U.S. soybean and soymeal futures jumped to three-week highs on Thursday on worries about tightening supplies and strong export demand, while corn futures dropped as traders shrugged off planting delays due to rain.
Soybeans, which are crushed to make meal, extended recent gains on ideas export loading delays in Brazil could steer more global demand to the United States, where supplies are projected to shrink to a nine-year low ahead of the autumn harvest.
Weekly U.S. soybean export sales were 566,800 tonnes for the week ended April 11, within traders' expectations, according to the U.S. Department of Agriculture.
Weekly soymeal export sales of 315,200 tonnes were toward the high end of estimates for 50,000 to 425,000 tonnes.
"Here we are getting into the latter part of April, mid- to late April, when a lot of that export business would be shifting to South America, and a lot of our numbers continue to run pretty darn well," said Jason Britt, president of Central States Commodities.
Chicago Board of Trade (CBOT) May soybeans rose 0.6 per cent to $14.30-1/2 a bushel, while May soymeal gained 0.9 per cent to $411 per short ton (all figures US$).
Poor weather and logistical problems have delayed soybean shipments from Brazil, which is in the middle of exporting an expected record harvest.
While labour issues remain a concern, Brazil's main port labour unions said on Wednesday they had no plans to proceed with a strike they had threatened for Thursday while they study a proposed law outlining changes to regulations governing the country's ports.
Even a one-day stoppage would lengthen already-long queues for ships and rack up tens of thousands of dollars in demurrage costs for each day lost.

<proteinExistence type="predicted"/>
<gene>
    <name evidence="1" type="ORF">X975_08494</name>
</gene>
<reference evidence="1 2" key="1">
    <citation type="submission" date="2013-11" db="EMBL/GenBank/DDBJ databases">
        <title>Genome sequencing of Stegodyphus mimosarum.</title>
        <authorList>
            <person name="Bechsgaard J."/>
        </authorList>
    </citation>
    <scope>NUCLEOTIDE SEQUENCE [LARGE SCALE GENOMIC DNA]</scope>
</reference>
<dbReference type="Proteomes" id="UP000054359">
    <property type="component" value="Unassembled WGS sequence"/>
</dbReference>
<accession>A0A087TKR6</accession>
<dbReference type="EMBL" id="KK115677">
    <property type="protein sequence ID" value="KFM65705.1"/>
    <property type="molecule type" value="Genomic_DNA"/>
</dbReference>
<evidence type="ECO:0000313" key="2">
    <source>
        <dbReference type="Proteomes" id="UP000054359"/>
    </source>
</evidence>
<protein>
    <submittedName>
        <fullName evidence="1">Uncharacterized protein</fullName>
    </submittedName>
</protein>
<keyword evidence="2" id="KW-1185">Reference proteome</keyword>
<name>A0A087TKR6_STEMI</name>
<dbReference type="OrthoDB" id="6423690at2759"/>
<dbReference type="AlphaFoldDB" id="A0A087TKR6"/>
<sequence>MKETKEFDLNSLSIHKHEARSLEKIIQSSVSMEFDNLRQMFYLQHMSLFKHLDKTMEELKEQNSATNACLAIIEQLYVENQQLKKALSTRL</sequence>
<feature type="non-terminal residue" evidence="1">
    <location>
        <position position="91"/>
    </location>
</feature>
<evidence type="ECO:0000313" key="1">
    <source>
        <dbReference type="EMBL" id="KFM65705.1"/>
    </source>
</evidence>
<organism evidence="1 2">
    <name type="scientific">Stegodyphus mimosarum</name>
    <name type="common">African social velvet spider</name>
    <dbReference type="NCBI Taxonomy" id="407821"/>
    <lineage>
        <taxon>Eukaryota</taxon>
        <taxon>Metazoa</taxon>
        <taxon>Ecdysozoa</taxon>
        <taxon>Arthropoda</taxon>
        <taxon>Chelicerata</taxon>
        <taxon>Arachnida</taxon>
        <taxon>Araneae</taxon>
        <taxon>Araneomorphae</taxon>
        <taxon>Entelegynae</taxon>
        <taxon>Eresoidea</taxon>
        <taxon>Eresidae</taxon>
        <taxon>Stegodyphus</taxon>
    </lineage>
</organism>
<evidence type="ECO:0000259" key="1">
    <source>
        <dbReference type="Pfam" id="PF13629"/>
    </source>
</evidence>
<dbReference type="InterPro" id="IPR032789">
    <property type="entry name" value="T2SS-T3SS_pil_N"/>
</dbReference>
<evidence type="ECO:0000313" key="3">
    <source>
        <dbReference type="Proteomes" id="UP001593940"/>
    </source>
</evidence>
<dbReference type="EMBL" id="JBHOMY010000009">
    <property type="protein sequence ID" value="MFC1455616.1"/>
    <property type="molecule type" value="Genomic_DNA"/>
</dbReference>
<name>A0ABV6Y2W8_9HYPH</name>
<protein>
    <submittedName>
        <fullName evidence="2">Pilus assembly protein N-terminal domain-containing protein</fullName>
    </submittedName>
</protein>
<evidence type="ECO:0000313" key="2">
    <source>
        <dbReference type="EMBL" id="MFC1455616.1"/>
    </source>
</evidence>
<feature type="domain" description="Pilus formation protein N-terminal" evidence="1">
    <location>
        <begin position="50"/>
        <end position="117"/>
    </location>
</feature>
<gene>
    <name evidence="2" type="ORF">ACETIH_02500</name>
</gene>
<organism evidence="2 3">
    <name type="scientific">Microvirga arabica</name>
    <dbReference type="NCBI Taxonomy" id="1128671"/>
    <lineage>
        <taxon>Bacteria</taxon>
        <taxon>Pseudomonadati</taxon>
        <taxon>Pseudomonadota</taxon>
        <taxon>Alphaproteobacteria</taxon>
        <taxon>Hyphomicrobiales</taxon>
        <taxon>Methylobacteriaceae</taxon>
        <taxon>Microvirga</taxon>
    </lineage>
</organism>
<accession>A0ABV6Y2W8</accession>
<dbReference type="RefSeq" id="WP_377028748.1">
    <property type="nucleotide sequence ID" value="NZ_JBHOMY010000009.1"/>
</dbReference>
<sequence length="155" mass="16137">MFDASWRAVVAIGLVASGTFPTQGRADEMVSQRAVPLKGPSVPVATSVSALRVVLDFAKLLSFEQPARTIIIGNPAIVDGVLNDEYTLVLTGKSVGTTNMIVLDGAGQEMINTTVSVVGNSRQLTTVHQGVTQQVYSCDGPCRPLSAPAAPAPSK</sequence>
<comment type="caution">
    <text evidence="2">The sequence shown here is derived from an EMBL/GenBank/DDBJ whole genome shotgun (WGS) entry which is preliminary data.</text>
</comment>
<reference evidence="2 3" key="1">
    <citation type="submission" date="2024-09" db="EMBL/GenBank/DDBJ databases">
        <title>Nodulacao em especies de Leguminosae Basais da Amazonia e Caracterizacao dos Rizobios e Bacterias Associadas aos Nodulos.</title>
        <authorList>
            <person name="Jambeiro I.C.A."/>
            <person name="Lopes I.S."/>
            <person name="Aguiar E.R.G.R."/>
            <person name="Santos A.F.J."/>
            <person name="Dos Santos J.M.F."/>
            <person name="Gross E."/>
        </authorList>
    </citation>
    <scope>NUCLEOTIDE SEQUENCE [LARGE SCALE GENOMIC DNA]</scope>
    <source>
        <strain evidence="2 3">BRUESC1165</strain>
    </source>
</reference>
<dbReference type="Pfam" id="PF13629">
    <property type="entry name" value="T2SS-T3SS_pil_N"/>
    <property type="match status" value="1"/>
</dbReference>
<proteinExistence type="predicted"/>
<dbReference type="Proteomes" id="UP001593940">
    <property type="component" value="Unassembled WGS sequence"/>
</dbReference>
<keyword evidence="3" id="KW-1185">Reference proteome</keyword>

Separately, USDA on Thursday said exporters struck deals to sell 252,000 tonnes of U.S. soybeans to top importer China for delivery in the next marketing year, which begins Sept. 1.
Corn suffers rain delay
Corn prices tumbled on technical selling, despite concerns that rain will postpone U.S. planting, traders said.
Bidding up prices because of planting worries is "a fool's game" because farmers can plant their crops quickly and have systems to drain their fields, said Jim Gerlach, president of A/C Trading.
"It takes an extraordinary set of circumstances for" the crop not to be planted, he said.
Heavy rainfall of five to 10 cm covered most of the Midwest at midweek, and additional rain is likely into early next week.
Farmers will not be able to do any "aggressive planting" until early May because of the wet weather, said Andy Karst, meteorologist for World Weather Inc.
Wheat feels chill
Wheat prices ended little changed as traders took a breather after driving up prices earlier this week on worries that a cold snap in the U.S. Plains would damage the developing crop.
Another round of freezing temperatures in the U.S. Plains at midweek probably harmed more of the winter wheat crop, Karst said.
Still, analysts have cautioned that the adverse impact from poor weather should be cushioned by the outlook for an overall rebound in world grain output this year.
Weekly U.S. wheat export sales of 1.7 million tonnes were the largest since the week ended Sept. 6, 2007, due to large sales of soft red winter wheat to China, according to USDA.
Sales were large because "it appears that countries are concerned about weather here in the United States affecting the winter wheat crop," said Brian Hoops, president of Midwest Market Solutions.
"They want to get the good stuff before things run out," he said about importers snapping up wheat.
May wheat dipped 0.1 per cent to $7.02-3/4 a bushel, and May corn lost 2.2 per cent to $6.44-1/2 a bushel.
-- Tom Polansek covers agricultural commodities markets for Reuters in Chicago. Additional reporting for Reuters by Gus Trompiz in Paris and Naveen Thukral in Singapore.